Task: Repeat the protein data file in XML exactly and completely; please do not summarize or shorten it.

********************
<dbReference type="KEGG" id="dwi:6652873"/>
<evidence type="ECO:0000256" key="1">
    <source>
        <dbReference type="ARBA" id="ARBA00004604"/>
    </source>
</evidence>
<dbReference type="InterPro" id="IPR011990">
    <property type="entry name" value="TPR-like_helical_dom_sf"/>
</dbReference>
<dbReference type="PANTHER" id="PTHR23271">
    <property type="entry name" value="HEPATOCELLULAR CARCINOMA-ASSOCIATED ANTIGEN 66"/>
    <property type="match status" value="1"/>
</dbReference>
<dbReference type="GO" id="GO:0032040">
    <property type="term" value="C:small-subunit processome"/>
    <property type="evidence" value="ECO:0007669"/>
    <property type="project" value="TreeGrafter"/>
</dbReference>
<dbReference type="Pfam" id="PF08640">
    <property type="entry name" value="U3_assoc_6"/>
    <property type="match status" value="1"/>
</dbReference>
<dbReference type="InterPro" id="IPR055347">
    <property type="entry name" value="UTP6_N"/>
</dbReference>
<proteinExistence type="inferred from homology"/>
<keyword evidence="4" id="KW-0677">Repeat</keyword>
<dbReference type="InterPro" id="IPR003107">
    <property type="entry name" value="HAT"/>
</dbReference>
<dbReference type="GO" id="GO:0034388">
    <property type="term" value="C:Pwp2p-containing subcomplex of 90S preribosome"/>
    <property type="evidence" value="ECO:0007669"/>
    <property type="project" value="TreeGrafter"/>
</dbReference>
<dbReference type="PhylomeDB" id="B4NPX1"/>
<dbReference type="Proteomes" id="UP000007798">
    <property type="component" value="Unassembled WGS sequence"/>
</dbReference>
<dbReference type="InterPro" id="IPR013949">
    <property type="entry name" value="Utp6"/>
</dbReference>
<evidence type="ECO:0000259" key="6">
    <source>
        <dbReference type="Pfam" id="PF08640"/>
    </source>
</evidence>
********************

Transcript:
<dbReference type="KEGG" id="dwi:6652873"/>
<evidence type="ECO:0000256" key="1">
    <source>
        <dbReference type="ARBA" id="ARBA00004604"/>
    </source>
</evidence>
<dbReference type="InterPro" id="IPR011990">
    <property type="entry name" value="TPR-like_helical_dom_sf"/>
</dbReference>
<dbReference type="PANTHER" id="PTHR23271">
    <property type="entry name" value="HEPATOCELLULAR CARCINOMA-ASSOCIATED ANTIGEN 66"/>
    <property type="match status" value="1"/>
</dbReference>
<dbReference type="GO" id="GO:0032040">
    <property type="term" value="C:small-subunit processome"/>
    <property type="evidence" value="ECO:0007669"/>
    <property type="project" value="TreeGrafter"/>
</dbReference>
<dbReference type="Pfam" id="PF08640">
    <property type="entry name" value="U3_assoc_6"/>
    <property type="match status" value="1"/>
</dbReference>
<dbReference type="InterPro" id="IPR055347">
    <property type="entry name" value="UTP6_N"/>
</dbReference>
<proteinExistence type="inferred from homology"/>
<keyword evidence="4" id="KW-0677">Repeat</keyword>
<dbReference type="InterPro" id="IPR003107">
    <property type="entry name" value="HAT"/>
</dbReference>
<dbReference type="GO" id="GO:0034388">
    <property type="term" value="C:Pwp2p-containing subcomplex of 90S preribosome"/>
    <property type="evidence" value="ECO:0007669"/>
    <property type="project" value="TreeGrafter"/>
</dbReference>
<dbReference type="PhylomeDB" id="B4NPX1"/>
<dbReference type="Proteomes" id="UP000007798">
    <property type="component" value="Unassembled WGS sequence"/>
</dbReference>
<dbReference type="InterPro" id="IPR013949">
    <property type="entry name" value="Utp6"/>
</dbReference>
<evidence type="ECO:0000259" key="6">
    <source>
        <dbReference type="Pfam" id="PF08640"/>
    </source>
</evidence>